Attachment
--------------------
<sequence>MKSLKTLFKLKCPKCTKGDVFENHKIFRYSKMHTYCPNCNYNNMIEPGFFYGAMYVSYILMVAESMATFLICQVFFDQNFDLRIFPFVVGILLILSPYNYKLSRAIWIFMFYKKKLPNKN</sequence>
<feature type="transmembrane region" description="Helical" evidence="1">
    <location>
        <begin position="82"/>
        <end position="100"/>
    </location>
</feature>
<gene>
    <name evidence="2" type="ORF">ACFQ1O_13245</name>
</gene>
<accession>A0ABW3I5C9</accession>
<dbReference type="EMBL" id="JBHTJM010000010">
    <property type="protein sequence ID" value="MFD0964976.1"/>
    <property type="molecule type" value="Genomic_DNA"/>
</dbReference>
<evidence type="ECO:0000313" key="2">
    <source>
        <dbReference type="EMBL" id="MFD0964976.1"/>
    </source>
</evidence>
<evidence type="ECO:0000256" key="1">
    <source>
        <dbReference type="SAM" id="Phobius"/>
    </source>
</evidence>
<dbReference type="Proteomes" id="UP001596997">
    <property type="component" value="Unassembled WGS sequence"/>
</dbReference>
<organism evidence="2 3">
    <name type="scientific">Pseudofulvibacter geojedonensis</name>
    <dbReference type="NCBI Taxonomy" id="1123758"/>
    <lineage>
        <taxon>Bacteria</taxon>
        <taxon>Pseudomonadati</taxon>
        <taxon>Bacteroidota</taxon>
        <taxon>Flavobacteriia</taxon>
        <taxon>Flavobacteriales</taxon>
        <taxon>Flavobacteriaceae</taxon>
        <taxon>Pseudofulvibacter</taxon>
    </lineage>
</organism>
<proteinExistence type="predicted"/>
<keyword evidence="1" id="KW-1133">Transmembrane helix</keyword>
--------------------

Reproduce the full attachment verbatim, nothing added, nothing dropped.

<sequence>MKSLKTLFKLKCPKCTKGDVFENHKIFRYSKMHTYCPNCNYNNMIEPGFFYGAMYVSYILMVAESMATFLICQVFFDQNFDLRIFPFVVGILLILSPYNYKLSRAIWIFMFYKKKLPNKN</sequence>
<feature type="transmembrane region" description="Helical" evidence="1">
    <location>
        <begin position="82"/>
        <end position="100"/>
    </location>
</feature>
<gene>
    <name evidence="2" type="ORF">ACFQ1O_13245</name>
</gene>
<accession>A0ABW3I5C9</accession>
<dbReference type="EMBL" id="JBHTJM010000010">
    <property type="protein sequence ID" value="MFD0964976.1"/>
    <property type="molecule type" value="Genomic_DNA"/>
</dbReference>
<evidence type="ECO:0000313" key="2">
    <source>
        <dbReference type="EMBL" id="MFD0964976.1"/>
    </source>
</evidence>
<evidence type="ECO:0000256" key="1">
    <source>
        <dbReference type="SAM" id="Phobius"/>
    </source>
</evidence>
<dbReference type="Proteomes" id="UP001596997">
    <property type="component" value="Unassembled WGS sequence"/>
</dbReference>
<organism evidence="2 3">
    <name type="scientific">Pseudofulvibacter geojedonensis</name>
    <dbReference type="NCBI Taxonomy" id="1123758"/>
    <lineage>
        <taxon>Bacteria</taxon>
        <taxon>Pseudomonadati</taxon>
        <taxon>Bacteroidota</taxon>
        <taxon>Flavobacteriia</taxon>
        <taxon>Flavobacteriales</taxon>
        <taxon>Flavobacteriaceae</taxon>
        <taxon>Pseudofulvibacter</taxon>
    </lineage>
</organism>
<proteinExistence type="predicted"/>
<keyword evidence="1" id="KW-1133">Transmembrane helix</keyword>